Monday, July 12, 2021
Release date 15th July
Thursday, July 8, 2021
Julian Jessop is an eccentric artist in his 70s who is lonely. He writes his story in a green notebook, being open and honest about his life and leaves it in his local cafe. The owner Monica finds the book and is so touched by his story that she decides to reach out to help him. She’s so inspired that she too writes in the notebook and leaves it on a stranger’s table. From there, the book has 6 people who write in it, who all cross each other’s lives and eventually meet in different ways.
It’s a cute uplifting novel, a feel good summery read. I read it very quickly as I was enjoying it so much. The characters are not perfect, they have their flaws and we get to hear what they’re thinking as it rotates the POV for each chapter. It is slightly cheesy and predictable at times but it’s still charming and overall I enjoyed it
Tuesday, July 6, 2021
Yolk by Mary H.K. Choi packs a punch. Jayne is in college and barely keeping it together, stuck living with a freeloader who isn’t her boyfriend, her only friends are those she parties with and she has an eating disorder she’s in denial about. Despite all this, she’s happy she’s in New York City, at least it’s not Texas. Her successful sister June is also in the city, but the two sisters have been estranged and haven’t spoken in years. Suddenly June contacts Jayne to tell her that she’s sick with uterine cancer. Their lives are slammed back together with this news, which isn’t always easy sailing. But will the sisters be able to help each other through their illnesses?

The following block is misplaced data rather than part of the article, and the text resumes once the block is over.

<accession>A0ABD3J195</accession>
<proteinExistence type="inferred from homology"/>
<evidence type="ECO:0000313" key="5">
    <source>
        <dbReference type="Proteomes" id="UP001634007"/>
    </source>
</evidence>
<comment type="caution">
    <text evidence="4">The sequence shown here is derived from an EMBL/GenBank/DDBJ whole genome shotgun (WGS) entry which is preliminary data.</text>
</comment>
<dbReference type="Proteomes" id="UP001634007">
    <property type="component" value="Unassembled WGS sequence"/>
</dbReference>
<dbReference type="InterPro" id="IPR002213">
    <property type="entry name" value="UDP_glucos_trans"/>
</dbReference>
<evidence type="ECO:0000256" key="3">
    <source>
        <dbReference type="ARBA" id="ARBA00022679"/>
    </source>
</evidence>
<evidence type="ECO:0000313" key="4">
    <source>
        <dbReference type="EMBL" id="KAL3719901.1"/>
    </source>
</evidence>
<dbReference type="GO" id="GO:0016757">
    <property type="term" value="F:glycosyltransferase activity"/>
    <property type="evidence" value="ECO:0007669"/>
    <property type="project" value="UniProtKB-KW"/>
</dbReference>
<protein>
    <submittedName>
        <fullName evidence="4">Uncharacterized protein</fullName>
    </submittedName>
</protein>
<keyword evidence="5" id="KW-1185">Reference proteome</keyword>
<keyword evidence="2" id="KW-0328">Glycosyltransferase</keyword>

Jayne is a hot mess, for a number of different reasons, yet I still found her compelling. Sometimes when characters are written like this, as unpredictable and unreliable, it can be over the top. But it felt authentic with Jayne, as more of the story goes on, you can understand how someone would spiral like this. The book is so raw at times, painfully so. The portrayal of an eating disorder is brutally honest and could be potentially triggering to some people
Family is at the centre of this book, the ways they support and hurt you, sometimes at the same time. Jayne and June have a tumultuous relationship, which at the core has a lot of love. I enjoyed seeing the sisters reconnect and seeing Jayne rebuild other relationships (including the one with herself). This is being marketed as a YA book but I would say it’s more New Adult. Jayne is in college, I would say she’s 19-20. I think teens could read it, but this book covers a lot topics like racism, eating disorders, sexual assault, cancer with raw honesty and anguish